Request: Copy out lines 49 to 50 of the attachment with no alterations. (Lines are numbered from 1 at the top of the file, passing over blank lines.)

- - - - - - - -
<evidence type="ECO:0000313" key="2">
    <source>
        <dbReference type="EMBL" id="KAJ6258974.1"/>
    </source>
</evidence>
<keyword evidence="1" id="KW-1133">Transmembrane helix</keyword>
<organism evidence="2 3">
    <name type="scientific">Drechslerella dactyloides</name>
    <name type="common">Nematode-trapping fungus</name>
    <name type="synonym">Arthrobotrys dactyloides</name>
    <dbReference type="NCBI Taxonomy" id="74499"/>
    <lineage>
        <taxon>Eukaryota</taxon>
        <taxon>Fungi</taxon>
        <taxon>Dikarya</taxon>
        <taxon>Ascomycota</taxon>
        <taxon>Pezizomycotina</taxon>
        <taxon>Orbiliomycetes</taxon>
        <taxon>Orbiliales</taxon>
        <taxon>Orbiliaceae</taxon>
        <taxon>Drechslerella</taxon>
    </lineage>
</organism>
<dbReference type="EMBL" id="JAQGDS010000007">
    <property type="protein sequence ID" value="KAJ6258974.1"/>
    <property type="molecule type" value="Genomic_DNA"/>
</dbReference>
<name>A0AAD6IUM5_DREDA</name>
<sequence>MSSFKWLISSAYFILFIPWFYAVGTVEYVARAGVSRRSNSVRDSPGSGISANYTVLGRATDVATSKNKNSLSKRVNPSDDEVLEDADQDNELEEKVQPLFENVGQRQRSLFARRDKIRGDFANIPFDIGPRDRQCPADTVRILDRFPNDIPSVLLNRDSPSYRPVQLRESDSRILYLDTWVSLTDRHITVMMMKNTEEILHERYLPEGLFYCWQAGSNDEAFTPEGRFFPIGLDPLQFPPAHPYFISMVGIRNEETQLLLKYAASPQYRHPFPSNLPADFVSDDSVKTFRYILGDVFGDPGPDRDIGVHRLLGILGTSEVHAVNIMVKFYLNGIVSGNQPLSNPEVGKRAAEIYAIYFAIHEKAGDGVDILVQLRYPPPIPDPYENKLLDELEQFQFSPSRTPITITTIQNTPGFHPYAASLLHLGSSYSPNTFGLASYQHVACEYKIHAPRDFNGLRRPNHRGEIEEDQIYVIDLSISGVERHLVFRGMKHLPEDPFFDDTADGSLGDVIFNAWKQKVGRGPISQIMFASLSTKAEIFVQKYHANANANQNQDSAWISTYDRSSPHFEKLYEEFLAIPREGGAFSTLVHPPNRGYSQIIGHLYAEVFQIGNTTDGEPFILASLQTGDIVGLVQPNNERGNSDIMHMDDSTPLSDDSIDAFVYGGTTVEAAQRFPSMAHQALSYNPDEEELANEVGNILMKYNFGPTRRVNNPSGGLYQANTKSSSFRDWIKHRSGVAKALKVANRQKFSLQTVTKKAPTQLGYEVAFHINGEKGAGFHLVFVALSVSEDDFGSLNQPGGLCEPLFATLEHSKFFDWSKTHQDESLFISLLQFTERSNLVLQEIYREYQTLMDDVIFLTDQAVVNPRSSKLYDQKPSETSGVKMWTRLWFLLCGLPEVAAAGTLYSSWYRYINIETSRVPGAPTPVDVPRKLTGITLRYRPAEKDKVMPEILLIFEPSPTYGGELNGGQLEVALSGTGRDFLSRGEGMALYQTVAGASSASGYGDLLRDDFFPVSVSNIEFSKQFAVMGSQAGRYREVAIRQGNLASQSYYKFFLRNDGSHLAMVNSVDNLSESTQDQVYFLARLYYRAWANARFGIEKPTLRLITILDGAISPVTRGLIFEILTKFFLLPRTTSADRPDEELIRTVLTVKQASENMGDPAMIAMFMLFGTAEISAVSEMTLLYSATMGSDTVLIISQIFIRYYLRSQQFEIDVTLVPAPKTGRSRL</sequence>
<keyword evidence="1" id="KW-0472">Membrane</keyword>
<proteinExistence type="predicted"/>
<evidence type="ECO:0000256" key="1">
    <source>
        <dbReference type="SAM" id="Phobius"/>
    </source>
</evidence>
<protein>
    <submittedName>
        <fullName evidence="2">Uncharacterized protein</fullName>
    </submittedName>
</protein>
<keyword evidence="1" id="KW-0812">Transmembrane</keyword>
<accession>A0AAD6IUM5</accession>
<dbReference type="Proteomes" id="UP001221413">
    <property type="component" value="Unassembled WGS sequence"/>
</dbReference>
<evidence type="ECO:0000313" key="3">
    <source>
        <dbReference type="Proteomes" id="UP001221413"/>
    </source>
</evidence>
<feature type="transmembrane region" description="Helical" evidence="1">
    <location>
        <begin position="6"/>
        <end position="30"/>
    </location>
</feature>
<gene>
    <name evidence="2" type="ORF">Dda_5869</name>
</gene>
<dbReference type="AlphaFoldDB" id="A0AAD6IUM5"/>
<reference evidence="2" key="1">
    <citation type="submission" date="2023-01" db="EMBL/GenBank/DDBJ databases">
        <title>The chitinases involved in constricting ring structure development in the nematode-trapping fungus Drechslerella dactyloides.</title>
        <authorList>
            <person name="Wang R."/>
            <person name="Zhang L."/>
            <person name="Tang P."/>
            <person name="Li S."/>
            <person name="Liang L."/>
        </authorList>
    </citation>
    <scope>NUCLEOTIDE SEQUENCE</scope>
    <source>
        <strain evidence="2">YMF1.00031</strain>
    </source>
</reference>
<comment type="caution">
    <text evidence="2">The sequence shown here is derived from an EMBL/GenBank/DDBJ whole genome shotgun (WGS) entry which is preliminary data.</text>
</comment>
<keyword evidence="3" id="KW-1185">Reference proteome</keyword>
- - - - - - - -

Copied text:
        <dbReference type="Proteomes" id="UP001221413"/>
    </source>